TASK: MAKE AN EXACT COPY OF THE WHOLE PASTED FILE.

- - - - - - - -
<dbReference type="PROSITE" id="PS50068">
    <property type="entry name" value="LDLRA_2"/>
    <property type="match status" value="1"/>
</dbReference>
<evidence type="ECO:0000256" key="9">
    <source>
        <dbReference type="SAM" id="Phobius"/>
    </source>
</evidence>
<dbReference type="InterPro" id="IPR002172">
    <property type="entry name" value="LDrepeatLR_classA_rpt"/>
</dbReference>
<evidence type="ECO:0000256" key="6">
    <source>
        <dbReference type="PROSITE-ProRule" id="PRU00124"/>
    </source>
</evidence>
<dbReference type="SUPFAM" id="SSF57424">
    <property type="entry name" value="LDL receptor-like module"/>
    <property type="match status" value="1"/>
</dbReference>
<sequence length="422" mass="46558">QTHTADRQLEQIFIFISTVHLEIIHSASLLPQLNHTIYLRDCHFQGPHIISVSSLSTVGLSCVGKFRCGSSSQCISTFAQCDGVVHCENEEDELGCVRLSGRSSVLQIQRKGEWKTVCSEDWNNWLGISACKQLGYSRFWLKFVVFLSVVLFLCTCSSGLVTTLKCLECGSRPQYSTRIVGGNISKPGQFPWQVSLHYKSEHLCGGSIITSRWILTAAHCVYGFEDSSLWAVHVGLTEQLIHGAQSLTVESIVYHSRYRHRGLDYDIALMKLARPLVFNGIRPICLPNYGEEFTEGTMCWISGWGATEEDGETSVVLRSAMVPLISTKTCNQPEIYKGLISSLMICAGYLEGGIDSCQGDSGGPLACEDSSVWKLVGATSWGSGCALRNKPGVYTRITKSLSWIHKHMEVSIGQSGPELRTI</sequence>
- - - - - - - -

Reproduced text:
<dbReference type="PROSITE" id="PS50068">
    <property type="entry name" value="LDLRA_2"/>
    <property type="match status" value="1"/>
</dbReference>
<evidence type="ECO:0000256" key="9">
    <source>
        <dbReference type="SAM" id="Phobius"/>
    </source>
</evidence>
<dbReference type="InterPro" id="IPR002172">
    <property type="entry name" value="LDrepeatLR_classA_rpt"/>
</dbReference>
<evidence type="ECO:0000256" key="6">
    <source>
        <dbReference type="PROSITE-ProRule" id="PRU00124"/>
    </source>
</evidence>
<dbReference type="SUPFAM" id="SSF57424">
    <property type="entry name" value="LDL receptor-like module"/>
    <property type="match status" value="1"/>
</dbReference>
<sequence length="422" mass="46558">QTHTADRQLEQIFIFISTVHLEIIHSASLLPQLNHTIYLRDCHFQGPHIISVSSLSTVGLSCVGKFRCGSSSQCISTFAQCDGVVHCENEEDELGCVRLSGRSSVLQIQRKGEWKTVCSEDWNNWLGISACKQLGYSRFWLKFVVFLSVVLFLCTCSSGLVTTLKCLECGSRPQYSTRIVGGNISKPGQFPWQVSLHYKSEHLCGGSIITSRWILTAAHCVYGFEDSSLWAVHVGLTEQLIHGAQSLTVESIVYHSRYRHRGLDYDIALMKLARPLVFNGIRPICLPNYGEEFTEGTMCWISGWGATEEDGETSVVLRSAMVPLISTKTCNQPEIYKGLISSLMICAGYLEGGIDSCQGDSGGPLACEDSSVWKLVGATSWGSGCALRNKPGVYTRITKSLSWIHKHMEVSIGQSGPELRTI</sequence>